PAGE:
odds ratio


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odds ratio

[′ädz ‚rā·shō]
(statistics)
The ratio of the probability of occurrence of an event to the probability of the event not occurring.
References in periodicals archive ?
Therefore, the odds ratio is the ratio of the odds, which simplifies to the exponentiated coefficient.
From the definitions above, we immediately see that the three measures have quite different ranges; both the relative risk and odds ratio vary between 0 and ~, while the risk difference is limited to a much smaller interval between -1 and 1.
When stratified by age, the odds ratio for new IBD diagnosis in adults was 1.43 and in children was 1.89.
Another study20 showed the odds ratio and 95% confidence interval for current cigarette smokers as 2.57(CI=2.2-3.0), respectively as compared to the nonsmokers, meaning that current smokers had 2.57 times higher risk of bladder cancer as compared to nonsmokers.
In prevalence case-control studies the prevalence odds ratio is the standard effect measure, just as in an incidence case-control study the (incidence) odds ratio is the standard effect measure (Morgenstern and Thomas 1993; Pearce 1998).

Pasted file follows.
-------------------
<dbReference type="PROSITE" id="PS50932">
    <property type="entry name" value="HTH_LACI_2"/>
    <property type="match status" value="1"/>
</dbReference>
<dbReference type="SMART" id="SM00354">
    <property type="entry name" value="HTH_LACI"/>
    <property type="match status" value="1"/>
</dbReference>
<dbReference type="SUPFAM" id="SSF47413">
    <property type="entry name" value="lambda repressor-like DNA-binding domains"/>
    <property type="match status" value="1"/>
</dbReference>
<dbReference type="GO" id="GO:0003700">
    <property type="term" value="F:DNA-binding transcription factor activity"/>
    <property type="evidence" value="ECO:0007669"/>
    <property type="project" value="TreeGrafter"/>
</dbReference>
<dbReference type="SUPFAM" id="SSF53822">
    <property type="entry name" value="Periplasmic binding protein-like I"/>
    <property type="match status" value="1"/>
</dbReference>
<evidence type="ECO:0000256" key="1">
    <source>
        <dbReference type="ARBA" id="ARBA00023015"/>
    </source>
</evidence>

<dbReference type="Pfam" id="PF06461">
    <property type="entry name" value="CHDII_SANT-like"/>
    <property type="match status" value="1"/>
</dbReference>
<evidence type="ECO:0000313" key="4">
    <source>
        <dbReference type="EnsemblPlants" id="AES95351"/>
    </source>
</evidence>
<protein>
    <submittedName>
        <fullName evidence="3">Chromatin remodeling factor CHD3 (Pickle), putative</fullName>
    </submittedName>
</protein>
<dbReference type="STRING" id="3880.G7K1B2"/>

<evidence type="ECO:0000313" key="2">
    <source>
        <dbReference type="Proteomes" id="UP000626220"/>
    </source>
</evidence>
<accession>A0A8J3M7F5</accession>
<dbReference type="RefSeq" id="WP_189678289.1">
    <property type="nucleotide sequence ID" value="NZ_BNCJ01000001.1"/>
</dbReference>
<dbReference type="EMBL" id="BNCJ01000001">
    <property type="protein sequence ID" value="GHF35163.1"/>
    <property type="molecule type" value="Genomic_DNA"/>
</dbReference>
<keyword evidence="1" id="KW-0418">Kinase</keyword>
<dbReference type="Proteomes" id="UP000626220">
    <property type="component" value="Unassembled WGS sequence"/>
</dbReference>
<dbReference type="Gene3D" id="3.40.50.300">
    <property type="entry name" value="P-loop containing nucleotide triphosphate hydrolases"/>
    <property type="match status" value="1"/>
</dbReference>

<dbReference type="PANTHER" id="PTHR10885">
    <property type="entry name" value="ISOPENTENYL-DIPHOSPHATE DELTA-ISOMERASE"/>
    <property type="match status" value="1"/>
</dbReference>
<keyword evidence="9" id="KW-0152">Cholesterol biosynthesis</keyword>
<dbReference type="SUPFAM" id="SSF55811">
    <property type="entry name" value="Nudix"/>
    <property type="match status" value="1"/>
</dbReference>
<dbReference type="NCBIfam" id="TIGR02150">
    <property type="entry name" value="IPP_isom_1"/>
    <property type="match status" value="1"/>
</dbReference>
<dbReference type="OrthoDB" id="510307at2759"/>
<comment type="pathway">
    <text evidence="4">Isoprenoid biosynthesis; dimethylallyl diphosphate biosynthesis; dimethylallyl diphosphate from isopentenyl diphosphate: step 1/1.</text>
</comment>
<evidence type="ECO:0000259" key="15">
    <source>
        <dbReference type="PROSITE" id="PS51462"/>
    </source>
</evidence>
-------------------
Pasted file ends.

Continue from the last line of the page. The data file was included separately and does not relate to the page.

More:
For both men and women working in the chemical industry there were odds ratios of 5.56 and 5.69 respectively for developing asthma.
A history of eating disorders or miscarriage also were significant predictors of postpartum depression, with odds ratios of 6.5 and 7.5, respectively.
Individuals with hypofibrinolysis (those in the fourth quartile of CLT), compared with those in the first quartile, had an odds ratio for venous thrombosis of 1.8 after adjusting for age and sex.
In the adjusted analysis, men who had seen a provider within the previous year had a reduced likelihood of chlamydia infection (odds ratio, 0.6); this measure was not associated with chlamydia risk among women.
Acute endometritis was independently associated with black race (odds ratio 1.7) as well as infections with C.
Data obtained from a large, ongoing population-based, case-control study show that women who used any SSRI between 1 month before and 3 months after conception had a significantly increased likelihood of having an infant with omphalocele, compared with those who reported no SSRI exposure during pregnancy (adjusted odds ratio, 3.3).
The association was strongest among children with the inattentive type of ADHD (odds ratio 3.7) and less so among those with the hyperactive-impulsive type (odds ratio 1.8) or the combined type (odds ratio 2.5).
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